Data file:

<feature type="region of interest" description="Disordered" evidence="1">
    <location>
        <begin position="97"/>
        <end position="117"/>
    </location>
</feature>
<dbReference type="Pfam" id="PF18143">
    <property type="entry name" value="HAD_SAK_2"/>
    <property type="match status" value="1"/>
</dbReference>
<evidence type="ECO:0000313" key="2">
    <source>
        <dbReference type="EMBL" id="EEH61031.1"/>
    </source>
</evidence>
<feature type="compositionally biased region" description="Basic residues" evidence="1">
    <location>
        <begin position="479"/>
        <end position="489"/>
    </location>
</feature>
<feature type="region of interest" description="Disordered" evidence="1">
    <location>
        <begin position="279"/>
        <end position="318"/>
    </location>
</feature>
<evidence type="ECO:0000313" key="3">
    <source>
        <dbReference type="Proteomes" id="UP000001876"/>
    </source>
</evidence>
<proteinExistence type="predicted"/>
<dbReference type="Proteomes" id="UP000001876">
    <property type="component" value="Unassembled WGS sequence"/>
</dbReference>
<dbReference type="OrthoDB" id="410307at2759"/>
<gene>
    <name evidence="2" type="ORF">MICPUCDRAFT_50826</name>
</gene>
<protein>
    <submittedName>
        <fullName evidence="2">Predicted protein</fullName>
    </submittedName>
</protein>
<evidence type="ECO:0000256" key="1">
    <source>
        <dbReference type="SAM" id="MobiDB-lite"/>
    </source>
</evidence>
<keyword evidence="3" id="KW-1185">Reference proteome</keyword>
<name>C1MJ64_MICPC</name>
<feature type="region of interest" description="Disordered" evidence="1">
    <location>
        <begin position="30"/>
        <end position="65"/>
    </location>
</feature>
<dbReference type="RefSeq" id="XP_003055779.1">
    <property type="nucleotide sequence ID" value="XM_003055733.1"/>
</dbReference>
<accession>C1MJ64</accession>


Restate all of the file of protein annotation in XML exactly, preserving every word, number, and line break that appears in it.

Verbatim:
<feature type="region of interest" description="Disordered" evidence="1">
    <location>
        <begin position="97"/>
        <end position="117"/>
    </location>
</feature>
<dbReference type="Pfam" id="PF18143">
    <property type="entry name" value="HAD_SAK_2"/>
    <property type="match status" value="1"/>
</dbReference>
<evidence type="ECO:0000313" key="2">
    <source>
        <dbReference type="EMBL" id="EEH61031.1"/>
    </source>
</evidence>
<feature type="compositionally biased region" description="Basic residues" evidence="1">
    <location>
        <begin position="479"/>
        <end position="489"/>
    </location>
</feature>
<feature type="region of interest" description="Disordered" evidence="1">
    <location>
        <begin position="279"/>
        <end position="318"/>
    </location>
</feature>
<evidence type="ECO:0000313" key="3">
    <source>
        <dbReference type="Proteomes" id="UP000001876"/>
    </source>
</evidence>
<proteinExistence type="predicted"/>
<dbReference type="Proteomes" id="UP000001876">
    <property type="component" value="Unassembled WGS sequence"/>
</dbReference>
<dbReference type="OrthoDB" id="410307at2759"/>
<gene>
    <name evidence="2" type="ORF">MICPUCDRAFT_50826</name>
</gene>
<protein>
    <submittedName>
        <fullName evidence="2">Predicted protein</fullName>
    </submittedName>
</protein>
<evidence type="ECO:0000256" key="1">
    <source>
        <dbReference type="SAM" id="MobiDB-lite"/>
    </source>
</evidence>
<keyword evidence="3" id="KW-1185">Reference proteome</keyword>
<name>C1MJ64_MICPC</name>
<feature type="region of interest" description="Disordered" evidence="1">
    <location>
        <begin position="30"/>
        <end position="65"/>
    </location>
</feature>
<dbReference type="RefSeq" id="XP_003055779.1">
    <property type="nucleotide sequence ID" value="XM_003055733.1"/>
</dbReference>
<accession>C1MJ64</accession>